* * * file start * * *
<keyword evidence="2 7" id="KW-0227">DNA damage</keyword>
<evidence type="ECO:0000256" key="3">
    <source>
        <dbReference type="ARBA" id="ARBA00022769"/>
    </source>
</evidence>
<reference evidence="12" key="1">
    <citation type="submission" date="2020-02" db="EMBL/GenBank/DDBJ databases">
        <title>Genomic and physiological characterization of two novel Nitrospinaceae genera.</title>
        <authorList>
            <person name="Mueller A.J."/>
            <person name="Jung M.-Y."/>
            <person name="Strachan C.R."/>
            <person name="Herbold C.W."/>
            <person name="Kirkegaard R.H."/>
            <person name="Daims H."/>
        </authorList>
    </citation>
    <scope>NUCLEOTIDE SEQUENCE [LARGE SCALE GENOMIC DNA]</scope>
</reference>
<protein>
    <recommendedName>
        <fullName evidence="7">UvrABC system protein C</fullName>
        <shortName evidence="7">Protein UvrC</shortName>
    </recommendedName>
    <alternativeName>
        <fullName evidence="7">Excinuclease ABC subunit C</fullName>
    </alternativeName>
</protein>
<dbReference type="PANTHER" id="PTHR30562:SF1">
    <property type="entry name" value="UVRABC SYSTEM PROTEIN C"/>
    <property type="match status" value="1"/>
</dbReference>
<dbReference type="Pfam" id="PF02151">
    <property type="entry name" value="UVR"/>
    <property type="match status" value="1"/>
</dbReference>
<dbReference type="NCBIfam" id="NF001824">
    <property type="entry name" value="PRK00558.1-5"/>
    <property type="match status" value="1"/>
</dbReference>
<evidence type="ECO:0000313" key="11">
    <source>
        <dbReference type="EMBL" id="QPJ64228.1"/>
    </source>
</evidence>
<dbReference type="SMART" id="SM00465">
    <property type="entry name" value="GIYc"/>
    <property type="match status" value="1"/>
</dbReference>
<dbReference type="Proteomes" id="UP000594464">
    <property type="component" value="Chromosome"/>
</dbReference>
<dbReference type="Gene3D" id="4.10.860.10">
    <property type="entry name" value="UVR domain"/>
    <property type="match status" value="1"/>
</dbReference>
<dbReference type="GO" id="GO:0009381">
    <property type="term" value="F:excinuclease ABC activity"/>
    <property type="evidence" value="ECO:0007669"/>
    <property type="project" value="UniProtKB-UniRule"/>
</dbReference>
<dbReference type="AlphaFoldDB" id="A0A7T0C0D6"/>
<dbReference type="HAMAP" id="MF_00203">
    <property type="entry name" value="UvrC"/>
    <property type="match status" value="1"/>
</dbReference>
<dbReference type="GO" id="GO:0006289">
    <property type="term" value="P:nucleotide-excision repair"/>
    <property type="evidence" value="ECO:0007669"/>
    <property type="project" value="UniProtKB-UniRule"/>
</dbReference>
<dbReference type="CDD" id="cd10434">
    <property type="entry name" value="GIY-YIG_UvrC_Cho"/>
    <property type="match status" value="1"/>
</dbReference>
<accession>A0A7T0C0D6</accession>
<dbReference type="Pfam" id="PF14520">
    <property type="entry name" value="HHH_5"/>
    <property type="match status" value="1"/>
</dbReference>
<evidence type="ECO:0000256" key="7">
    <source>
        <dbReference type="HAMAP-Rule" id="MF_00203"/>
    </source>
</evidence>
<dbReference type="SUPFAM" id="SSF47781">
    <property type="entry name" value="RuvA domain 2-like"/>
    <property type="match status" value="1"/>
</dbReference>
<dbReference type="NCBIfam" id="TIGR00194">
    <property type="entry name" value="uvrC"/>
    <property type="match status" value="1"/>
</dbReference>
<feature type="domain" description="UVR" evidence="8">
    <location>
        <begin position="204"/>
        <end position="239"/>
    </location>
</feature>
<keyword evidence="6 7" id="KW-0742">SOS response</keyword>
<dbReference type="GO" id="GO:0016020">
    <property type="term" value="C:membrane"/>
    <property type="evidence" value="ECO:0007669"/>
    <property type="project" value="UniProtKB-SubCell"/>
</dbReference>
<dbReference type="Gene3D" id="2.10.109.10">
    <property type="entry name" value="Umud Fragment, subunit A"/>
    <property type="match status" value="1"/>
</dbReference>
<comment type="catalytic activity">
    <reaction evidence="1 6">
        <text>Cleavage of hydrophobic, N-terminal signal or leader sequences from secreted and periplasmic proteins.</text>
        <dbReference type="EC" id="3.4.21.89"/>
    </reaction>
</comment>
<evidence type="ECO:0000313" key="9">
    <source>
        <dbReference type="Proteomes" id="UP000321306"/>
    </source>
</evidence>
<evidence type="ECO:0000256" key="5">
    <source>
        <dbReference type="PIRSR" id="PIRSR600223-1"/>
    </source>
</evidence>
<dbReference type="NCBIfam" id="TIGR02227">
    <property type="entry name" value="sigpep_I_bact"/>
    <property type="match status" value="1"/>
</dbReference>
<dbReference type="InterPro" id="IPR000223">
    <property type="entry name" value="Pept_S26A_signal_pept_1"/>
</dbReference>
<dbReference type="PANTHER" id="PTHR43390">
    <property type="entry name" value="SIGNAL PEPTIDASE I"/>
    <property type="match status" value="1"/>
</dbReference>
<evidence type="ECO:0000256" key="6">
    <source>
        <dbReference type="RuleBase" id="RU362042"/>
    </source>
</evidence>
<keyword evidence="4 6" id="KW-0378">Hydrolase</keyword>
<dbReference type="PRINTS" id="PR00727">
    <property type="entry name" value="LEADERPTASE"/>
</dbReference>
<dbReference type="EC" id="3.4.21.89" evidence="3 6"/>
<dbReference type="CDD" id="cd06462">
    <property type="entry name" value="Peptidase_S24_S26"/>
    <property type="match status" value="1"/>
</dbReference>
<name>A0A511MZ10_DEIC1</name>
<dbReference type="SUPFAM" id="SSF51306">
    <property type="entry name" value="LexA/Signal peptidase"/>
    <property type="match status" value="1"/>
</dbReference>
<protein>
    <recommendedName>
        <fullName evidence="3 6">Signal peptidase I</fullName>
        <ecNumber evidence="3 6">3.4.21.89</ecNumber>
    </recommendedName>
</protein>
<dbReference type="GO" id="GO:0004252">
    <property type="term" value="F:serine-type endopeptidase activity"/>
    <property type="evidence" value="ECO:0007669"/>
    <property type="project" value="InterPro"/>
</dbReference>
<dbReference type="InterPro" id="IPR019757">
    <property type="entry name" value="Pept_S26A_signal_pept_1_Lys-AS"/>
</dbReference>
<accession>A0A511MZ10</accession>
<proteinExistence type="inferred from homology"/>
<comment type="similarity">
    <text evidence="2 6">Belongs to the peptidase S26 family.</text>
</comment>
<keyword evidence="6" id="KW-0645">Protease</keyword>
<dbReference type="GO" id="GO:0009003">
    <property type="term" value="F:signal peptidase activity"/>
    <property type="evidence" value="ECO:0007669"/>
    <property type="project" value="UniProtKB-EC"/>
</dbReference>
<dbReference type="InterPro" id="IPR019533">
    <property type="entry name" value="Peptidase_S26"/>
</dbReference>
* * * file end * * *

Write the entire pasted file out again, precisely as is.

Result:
<keyword evidence="2 7" id="KW-0227">DNA damage</keyword>
<evidence type="ECO:0000256" key="3">
    <source>
        <dbReference type="ARBA" id="ARBA00022769"/>
    </source>
</evidence>
<reference evidence="12" key="1">
    <citation type="submission" date="2020-02" db="EMBL/GenBank/DDBJ databases">
        <title>Genomic and physiological characterization of two novel Nitrospinaceae genera.</title>
        <authorList>
            <person name="Mueller A.J."/>
            <person name="Jung M.-Y."/>
            <person name="Strachan C.R."/>
            <person name="Herbold C.W."/>
            <person name="Kirkegaard R.H."/>
            <person name="Daims H."/>
        </authorList>
    </citation>
    <scope>NUCLEOTIDE SEQUENCE [LARGE SCALE GENOMIC DNA]</scope>
</reference>
<protein>
    <recommendedName>
        <fullName evidence="7">UvrABC system protein C</fullName>
        <shortName evidence="7">Protein UvrC</shortName>
    </recommendedName>
    <alternativeName>
        <fullName evidence="7">Excinuclease ABC subunit C</fullName>
    </alternativeName>
</protein>
<dbReference type="PANTHER" id="PTHR30562:SF1">
    <property type="entry name" value="UVRABC SYSTEM PROTEIN C"/>
    <property type="match status" value="1"/>
</dbReference>
<dbReference type="Pfam" id="PF02151">
    <property type="entry name" value="UVR"/>
    <property type="match status" value="1"/>
</dbReference>
<dbReference type="NCBIfam" id="NF001824">
    <property type="entry name" value="PRK00558.1-5"/>
    <property type="match status" value="1"/>
</dbReference>
<evidence type="ECO:0000313" key="11">
    <source>
        <dbReference type="EMBL" id="QPJ64228.1"/>
    </source>
</evidence>
<dbReference type="SMART" id="SM00465">
    <property type="entry name" value="GIYc"/>
    <property type="match status" value="1"/>
</dbReference>
<dbReference type="Proteomes" id="UP000594464">
    <property type="component" value="Chromosome"/>
</dbReference>
<dbReference type="Gene3D" id="4.10.860.10">
    <property type="entry name" value="UVR domain"/>
    <property type="match status" value="1"/>
</dbReference>
<dbReference type="GO" id="GO:0009381">
    <property type="term" value="F:excinuclease ABC activity"/>
    <property type="evidence" value="ECO:0007669"/>
    <property type="project" value="UniProtKB-UniRule"/>
</dbReference>
<dbReference type="AlphaFoldDB" id="A0A7T0C0D6"/>
<dbReference type="HAMAP" id="MF_00203">
    <property type="entry name" value="UvrC"/>
    <property type="match status" value="1"/>
</dbReference>
<dbReference type="GO" id="GO:0006289">
    <property type="term" value="P:nucleotide-excision repair"/>
    <property type="evidence" value="ECO:0007669"/>
    <property type="project" value="UniProtKB-UniRule"/>
</dbReference>
<dbReference type="CDD" id="cd10434">
    <property type="entry name" value="GIY-YIG_UvrC_Cho"/>
    <property type="match status" value="1"/>
</dbReference>
<accession>A0A7T0C0D6</accession>
<dbReference type="Pfam" id="PF14520">
    <property type="entry name" value="HHH_5"/>
    <property type="match status" value="1"/>
</dbReference>
<evidence type="ECO:0000256" key="7">
    <source>
        <dbReference type="HAMAP-Rule" id="MF_00203"/>
    </source>
</evidence>
<dbReference type="SUPFAM" id="SSF47781">
    <property type="entry name" value="RuvA domain 2-like"/>
    <property type="match status" value="1"/>
</dbReference>
<dbReference type="NCBIfam" id="TIGR00194">
    <property type="entry name" value="uvrC"/>
    <property type="match status" value="1"/>
</dbReference>
<feature type="domain" description="UVR" evidence="8">
    <location>
        <begin position="204"/>
        <end position="239"/>
    </location>
</feature>
<keyword evidence="6 7" id="KW-0742">SOS response</keyword>
<dbReference type="GO" id="GO:0016020">
    <property type="term" value="C:membrane"/>
    <property type="evidence" value="ECO:0007669"/>
    <property type="project" value="UniProtKB-SubCell"/>
</dbReference>
<dbReference type="Gene3D" id="2.10.109.10">
    <property type="entry name" value="Umud Fragment, subunit A"/>
    <property type="match status" value="1"/>
</dbReference>
<comment type="catalytic activity">
    <reaction evidence="1 6">
        <text>Cleavage of hydrophobic, N-terminal signal or leader sequences from secreted and periplasmic proteins.</text>
        <dbReference type="EC" id="3.4.21.89"/>
    </reaction>
</comment>
<evidence type="ECO:0000313" key="9">
    <source>
        <dbReference type="Proteomes" id="UP000321306"/>
    </source>
</evidence>
<evidence type="ECO:0000256" key="5">
    <source>
        <dbReference type="PIRSR" id="PIRSR600223-1"/>
    </source>
</evidence>
<dbReference type="NCBIfam" id="TIGR02227">
    <property type="entry name" value="sigpep_I_bact"/>
    <property type="match status" value="1"/>
</dbReference>
<dbReference type="InterPro" id="IPR000223">
    <property type="entry name" value="Pept_S26A_signal_pept_1"/>
</dbReference>
<dbReference type="PANTHER" id="PTHR43390">
    <property type="entry name" value="SIGNAL PEPTIDASE I"/>
    <property type="match status" value="1"/>
</dbReference>
<evidence type="ECO:0000256" key="6">
    <source>
        <dbReference type="RuleBase" id="RU362042"/>
    </source>
</evidence>
<keyword evidence="4 6" id="KW-0378">Hydrolase</keyword>
<dbReference type="PRINTS" id="PR00727">
    <property type="entry name" value="LEADERPTASE"/>
</dbReference>
<dbReference type="EC" id="3.4.21.89" evidence="3 6"/>
<dbReference type="CDD" id="cd06462">
    <property type="entry name" value="Peptidase_S24_S26"/>
    <property type="match status" value="1"/>
</dbReference>
<name>A0A511MZ10_DEIC1</name>
<dbReference type="SUPFAM" id="SSF51306">
    <property type="entry name" value="LexA/Signal peptidase"/>
    <property type="match status" value="1"/>
</dbReference>
<protein>
    <recommendedName>
        <fullName evidence="3 6">Signal peptidase I</fullName>
        <ecNumber evidence="3 6">3.4.21.89</ecNumber>
    </recommendedName>
</protein>
<dbReference type="GO" id="GO:0004252">
    <property type="term" value="F:serine-type endopeptidase activity"/>
    <property type="evidence" value="ECO:0007669"/>
    <property type="project" value="InterPro"/>
</dbReference>
<dbReference type="InterPro" id="IPR019757">
    <property type="entry name" value="Pept_S26A_signal_pept_1_Lys-AS"/>
</dbReference>
<accession>A0A511MZ10</accession>
<proteinExistence type="inferred from homology"/>
<comment type="similarity">
    <text evidence="2 6">Belongs to the peptidase S26 family.</text>
</comment>
<keyword evidence="6" id="KW-0645">Protease</keyword>
<dbReference type="GO" id="GO:0009003">
    <property type="term" value="F:signal peptidase activity"/>
    <property type="evidence" value="ECO:0007669"/>
    <property type="project" value="UniProtKB-EC"/>
</dbReference>
<dbReference type="InterPro" id="IPR019533">
    <property type="entry name" value="Peptidase_S26"/>
</dbReference>